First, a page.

Thief may have accessed bank's data

Wells Fargo Bank is notifying 7,000 individuals that a thief may have accessed their social security numbers, and other personal information, by illegally using the financial services firm's access codes.

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Wells Fargo Bank is notifying 7,000 individuals that a thief may have accessed their social security numbers, and other personal information, by illegally using the financial services firm's access codes.

The bank learned of the compromise on 1 July when MicroBilt, a reseller of consumer data, notified it of suspicious transactions made using the Wells Fargo access codes, a spokeswoman for the bank said. The codes are used by Wells Fargo employees to gain access to consumer credit data.

She said the records belonged to "random individuals," only a small number of whom are Wells Fargo customers.

"There is a full investigation underway to find out who is behind this," the spokeswoman said. Investigators have not yet determined how the Wells Fargo access credentials were illegally obtained or by whom, she added.

The compromise was first reported by The Breach Blog, which posted a link to a letter sent by Wells Fargo on 31 July to New Hampshire Attorney General Kelly Ayotte notifying her that nine state residents were affected by the breach.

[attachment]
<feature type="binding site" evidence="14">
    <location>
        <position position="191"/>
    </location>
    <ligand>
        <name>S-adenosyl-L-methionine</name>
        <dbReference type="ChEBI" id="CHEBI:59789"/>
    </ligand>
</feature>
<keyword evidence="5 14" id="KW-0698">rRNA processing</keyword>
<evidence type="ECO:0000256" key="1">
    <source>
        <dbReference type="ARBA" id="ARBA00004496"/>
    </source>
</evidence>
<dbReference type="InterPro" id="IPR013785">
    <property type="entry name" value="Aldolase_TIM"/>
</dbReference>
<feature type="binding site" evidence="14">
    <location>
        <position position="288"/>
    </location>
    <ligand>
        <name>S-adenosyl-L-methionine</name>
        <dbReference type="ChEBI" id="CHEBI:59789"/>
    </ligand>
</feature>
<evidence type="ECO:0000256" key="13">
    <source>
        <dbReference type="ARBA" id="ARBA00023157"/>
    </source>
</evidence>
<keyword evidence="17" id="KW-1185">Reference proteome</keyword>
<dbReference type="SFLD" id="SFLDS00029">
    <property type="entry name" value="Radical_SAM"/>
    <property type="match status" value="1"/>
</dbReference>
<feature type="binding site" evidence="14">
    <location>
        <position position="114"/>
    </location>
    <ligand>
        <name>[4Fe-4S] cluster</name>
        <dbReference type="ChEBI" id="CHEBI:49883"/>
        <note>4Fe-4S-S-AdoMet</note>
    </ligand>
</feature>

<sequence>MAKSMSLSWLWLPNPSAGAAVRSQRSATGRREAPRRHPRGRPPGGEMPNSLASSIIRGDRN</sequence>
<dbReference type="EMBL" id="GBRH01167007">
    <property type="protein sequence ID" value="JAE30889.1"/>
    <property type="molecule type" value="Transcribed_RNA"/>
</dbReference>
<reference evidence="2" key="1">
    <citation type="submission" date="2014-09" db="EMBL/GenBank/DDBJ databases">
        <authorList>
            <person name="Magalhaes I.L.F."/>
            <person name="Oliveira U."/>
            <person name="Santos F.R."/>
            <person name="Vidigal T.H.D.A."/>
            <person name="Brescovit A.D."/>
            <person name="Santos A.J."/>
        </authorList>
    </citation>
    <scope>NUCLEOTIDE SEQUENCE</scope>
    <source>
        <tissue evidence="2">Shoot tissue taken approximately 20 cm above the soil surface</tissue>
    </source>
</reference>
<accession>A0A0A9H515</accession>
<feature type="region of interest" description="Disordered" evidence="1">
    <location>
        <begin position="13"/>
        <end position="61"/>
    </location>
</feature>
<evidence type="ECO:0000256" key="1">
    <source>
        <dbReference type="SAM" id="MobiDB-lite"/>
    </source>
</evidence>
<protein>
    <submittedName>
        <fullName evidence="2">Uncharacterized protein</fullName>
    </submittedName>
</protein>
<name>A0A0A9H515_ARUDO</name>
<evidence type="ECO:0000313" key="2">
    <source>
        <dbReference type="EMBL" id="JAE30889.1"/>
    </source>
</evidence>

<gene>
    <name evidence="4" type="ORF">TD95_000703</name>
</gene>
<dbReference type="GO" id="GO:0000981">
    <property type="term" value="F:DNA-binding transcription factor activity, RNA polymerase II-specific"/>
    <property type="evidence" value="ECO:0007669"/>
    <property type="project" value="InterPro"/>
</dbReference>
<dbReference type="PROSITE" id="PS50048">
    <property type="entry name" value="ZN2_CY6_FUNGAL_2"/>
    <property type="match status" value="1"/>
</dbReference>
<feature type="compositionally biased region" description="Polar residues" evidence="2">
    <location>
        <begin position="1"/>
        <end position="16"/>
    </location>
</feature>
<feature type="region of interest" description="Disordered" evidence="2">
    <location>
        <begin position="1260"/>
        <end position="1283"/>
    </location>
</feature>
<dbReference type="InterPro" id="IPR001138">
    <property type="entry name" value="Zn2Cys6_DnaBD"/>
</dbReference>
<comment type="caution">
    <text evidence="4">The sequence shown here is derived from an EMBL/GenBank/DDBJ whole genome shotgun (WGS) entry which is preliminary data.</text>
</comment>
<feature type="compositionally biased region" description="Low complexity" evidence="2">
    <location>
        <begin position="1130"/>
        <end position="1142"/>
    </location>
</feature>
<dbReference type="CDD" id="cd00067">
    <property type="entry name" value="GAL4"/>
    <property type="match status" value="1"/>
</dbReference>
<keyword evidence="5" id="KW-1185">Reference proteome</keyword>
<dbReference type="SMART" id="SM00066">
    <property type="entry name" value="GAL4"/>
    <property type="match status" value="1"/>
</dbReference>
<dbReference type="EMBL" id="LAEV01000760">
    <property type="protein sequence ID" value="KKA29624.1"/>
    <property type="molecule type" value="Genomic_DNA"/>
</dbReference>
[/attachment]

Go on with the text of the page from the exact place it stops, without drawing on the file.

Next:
In the letter, Peter McCorkell, Wells Fargo's senior company counsel, said that the investigation has confirmed that "a significant number of unauthorised transactions had been made using Wells Fargo's codes". He said that Social Security numbers, birth dates, addresses, driver's licence numbers and in some cases, credit account information, were illegally accessed.

McCorkell told Ayotte that the bank lacks contact information for all but about 2,400 of the affected individuals. The bank is in the process of finding addresses for the others, it added.

In a letter sent to the victims whose addresses were available, Sherry Courtney a senior vice president at the bank, disclosed the compromise and offered them a year's subscription to credit monitoring services. A copy of the letter was also sent to Ayotte.

The latest incident continues a string of embarrassing data compromises at Wells Fargo over the past few years almost all of them involving lost or stolen computers.

In Sept 2006, the company notified an undisclosed number of employees that personal data was stored on a computer and hard disc stolen from a locked car belonging to an employee of a third-party auditing firm.

Just four months earlier, Wells Fargo ha d disclosed that another lost computer contained personal data on an undisclosed number of mortgage customers and prospective clients. The system was reported lost in transit by a third-party firm that was transporting it from one Wells Fargo facility to another.

In February 2004, a laptop containing confidential information on more than 35,000 Wells Fargo customers was stolen from an employee's car parked at a gas station.

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